Researchers from Flinders University in South Australia and Zhejiang Sci-Tech University in China have developed the world’s first aqueous aluminum radical battery. The new battery uses water-based electrolytes instead of hazardous materials, making it safe, efficient, and non-toxic. The battery can deliver a stable voltage output of 1.25 V and a capacity of 110 mAh g–1 over 800 cycles with minimal degradation.
The team began their investigations by exploring the electrochemistry of stable radicals – focussing on the most commonly utilized Lewis acid electrolyte – Al(Otf)3 – along with battery testing. Though widely used in different organic battery systems, stable radicals have never been applied in aluminum-ion batteries (AIBs) before, due to a lack of understanding of their electrochemical reaction in electrolytes. They discovered that a stable radical – called TEMPO – can undergo reversible disproportionation in the presence of a Lewis acid, which enables the formation of aluminum radical batteries.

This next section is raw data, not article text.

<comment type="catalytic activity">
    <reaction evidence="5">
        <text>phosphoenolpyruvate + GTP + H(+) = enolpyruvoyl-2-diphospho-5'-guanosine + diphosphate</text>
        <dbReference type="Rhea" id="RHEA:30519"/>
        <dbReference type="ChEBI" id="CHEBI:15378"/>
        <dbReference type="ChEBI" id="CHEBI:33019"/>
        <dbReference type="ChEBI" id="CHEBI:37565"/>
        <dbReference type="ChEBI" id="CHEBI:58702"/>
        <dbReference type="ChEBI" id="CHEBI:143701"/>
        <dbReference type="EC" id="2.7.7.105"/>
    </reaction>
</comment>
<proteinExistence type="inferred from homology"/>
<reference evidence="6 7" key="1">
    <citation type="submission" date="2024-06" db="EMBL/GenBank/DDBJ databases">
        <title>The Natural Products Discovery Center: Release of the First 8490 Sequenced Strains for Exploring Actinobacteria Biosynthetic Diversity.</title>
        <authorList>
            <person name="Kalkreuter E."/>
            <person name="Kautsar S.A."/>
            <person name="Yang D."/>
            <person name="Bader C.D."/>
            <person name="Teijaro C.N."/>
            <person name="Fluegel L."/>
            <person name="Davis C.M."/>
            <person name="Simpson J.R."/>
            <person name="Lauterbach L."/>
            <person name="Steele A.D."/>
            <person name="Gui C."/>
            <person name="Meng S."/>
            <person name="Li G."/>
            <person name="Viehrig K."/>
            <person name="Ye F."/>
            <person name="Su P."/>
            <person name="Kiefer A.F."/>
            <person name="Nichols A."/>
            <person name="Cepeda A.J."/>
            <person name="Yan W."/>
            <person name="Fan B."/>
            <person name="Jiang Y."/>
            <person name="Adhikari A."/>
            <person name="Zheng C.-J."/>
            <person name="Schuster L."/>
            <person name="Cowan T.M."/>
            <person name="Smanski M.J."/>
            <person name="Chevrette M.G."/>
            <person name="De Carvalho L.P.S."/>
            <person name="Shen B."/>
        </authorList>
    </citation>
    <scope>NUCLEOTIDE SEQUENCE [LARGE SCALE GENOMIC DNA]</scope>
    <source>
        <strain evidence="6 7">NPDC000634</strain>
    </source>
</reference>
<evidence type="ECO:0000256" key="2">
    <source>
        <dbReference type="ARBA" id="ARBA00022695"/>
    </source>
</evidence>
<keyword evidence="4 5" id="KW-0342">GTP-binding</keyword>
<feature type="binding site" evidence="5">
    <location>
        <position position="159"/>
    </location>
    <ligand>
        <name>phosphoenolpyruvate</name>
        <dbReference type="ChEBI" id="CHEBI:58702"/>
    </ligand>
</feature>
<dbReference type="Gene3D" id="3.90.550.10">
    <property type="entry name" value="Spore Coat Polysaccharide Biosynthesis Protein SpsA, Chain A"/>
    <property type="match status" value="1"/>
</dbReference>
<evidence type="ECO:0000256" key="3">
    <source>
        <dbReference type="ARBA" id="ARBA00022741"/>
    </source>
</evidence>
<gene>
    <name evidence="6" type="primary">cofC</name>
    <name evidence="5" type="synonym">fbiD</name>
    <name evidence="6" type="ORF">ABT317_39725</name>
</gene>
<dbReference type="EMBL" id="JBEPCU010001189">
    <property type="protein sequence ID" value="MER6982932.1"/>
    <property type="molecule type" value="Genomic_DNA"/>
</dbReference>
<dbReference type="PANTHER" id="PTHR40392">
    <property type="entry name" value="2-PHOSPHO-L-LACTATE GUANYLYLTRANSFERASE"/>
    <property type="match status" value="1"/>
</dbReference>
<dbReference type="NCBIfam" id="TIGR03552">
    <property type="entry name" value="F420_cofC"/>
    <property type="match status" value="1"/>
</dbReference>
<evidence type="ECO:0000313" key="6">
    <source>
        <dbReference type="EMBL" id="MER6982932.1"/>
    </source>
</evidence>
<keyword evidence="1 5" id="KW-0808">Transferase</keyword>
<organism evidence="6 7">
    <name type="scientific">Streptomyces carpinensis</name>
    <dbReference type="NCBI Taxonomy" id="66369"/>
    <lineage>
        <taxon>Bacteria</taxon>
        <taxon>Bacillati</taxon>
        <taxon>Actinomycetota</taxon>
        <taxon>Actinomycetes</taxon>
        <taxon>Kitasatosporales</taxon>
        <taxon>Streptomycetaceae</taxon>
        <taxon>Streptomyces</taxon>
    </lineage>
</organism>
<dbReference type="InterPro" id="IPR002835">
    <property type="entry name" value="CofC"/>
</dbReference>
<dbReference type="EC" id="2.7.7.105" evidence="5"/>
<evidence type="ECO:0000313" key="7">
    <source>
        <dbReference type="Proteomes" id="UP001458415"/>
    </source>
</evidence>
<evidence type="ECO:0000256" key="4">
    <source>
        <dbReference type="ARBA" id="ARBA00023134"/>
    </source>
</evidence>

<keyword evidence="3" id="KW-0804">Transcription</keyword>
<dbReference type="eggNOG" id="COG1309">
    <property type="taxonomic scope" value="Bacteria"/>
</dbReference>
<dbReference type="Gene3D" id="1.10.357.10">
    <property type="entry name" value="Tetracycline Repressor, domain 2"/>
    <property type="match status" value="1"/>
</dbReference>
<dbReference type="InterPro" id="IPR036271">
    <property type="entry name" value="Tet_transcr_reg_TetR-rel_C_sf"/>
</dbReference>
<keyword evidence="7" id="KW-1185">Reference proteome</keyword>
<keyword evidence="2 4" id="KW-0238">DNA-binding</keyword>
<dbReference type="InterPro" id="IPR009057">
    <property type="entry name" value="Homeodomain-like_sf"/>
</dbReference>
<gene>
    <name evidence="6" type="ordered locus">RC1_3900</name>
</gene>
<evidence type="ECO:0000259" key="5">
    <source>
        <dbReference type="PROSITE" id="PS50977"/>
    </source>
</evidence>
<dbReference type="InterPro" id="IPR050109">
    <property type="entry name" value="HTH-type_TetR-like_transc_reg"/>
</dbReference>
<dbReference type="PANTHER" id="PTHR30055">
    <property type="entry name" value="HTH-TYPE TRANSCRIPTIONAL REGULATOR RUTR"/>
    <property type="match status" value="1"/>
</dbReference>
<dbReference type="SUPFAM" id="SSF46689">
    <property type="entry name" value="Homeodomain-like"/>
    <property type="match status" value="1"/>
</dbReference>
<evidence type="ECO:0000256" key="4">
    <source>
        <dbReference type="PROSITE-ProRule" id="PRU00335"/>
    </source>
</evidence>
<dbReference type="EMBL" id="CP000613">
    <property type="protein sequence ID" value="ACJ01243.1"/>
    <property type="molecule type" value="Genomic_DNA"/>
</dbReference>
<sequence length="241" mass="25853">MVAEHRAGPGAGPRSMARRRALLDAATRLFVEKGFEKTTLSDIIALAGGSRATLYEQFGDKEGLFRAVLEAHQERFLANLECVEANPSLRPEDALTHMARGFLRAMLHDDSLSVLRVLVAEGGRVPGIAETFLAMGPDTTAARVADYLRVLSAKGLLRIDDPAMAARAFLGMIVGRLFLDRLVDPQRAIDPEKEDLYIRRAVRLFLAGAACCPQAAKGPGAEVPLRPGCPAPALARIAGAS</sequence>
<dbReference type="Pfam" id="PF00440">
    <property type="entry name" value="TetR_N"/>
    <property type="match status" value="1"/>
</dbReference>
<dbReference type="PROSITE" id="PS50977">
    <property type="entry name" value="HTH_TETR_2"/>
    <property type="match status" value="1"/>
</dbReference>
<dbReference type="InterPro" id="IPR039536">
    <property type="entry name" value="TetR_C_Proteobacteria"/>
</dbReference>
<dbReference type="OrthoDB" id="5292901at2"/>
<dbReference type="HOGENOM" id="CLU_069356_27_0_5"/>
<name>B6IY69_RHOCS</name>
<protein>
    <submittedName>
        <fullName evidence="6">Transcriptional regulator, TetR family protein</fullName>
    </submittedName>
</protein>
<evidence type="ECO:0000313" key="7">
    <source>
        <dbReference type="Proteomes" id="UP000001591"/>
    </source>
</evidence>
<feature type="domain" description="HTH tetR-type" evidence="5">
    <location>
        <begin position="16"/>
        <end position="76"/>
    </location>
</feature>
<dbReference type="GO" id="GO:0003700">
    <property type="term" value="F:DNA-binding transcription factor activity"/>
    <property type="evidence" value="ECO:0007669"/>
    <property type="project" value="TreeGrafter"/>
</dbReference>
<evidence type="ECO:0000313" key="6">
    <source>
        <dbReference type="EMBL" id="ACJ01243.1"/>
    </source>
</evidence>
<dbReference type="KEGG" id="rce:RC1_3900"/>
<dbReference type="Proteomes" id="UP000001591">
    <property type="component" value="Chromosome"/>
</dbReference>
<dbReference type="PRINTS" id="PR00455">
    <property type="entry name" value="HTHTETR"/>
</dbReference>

Professor Zhongfan Jia, from Flinders University’s College of Science and Engineering, explained that aluminum-ion batteries have great potential as an alternative to lithium-ion batteries as they use abundant elements of the Earth’s crust and provide a much higher energy density than lithium-ion batteries. However, one of the major challenges for current AIBs was the slow movement of Al3+ ion complexes, which led to AIBs with low cathode efficiency. Jia states that their novel design of aluminum radical batteries solves this problem by using stable radicals as cathodes, which could achieve a high voltage output and a high capacity with excellent cycling stability.
Not only does the new battery use water-based electrolytes that are fire-retardant and air-stable, it also uses biodegradable materials for the soft-pack batteries to reduce the environmental impact. The researchers plan to investigate the further optimization of the battery performance and scale up the production for commercialization.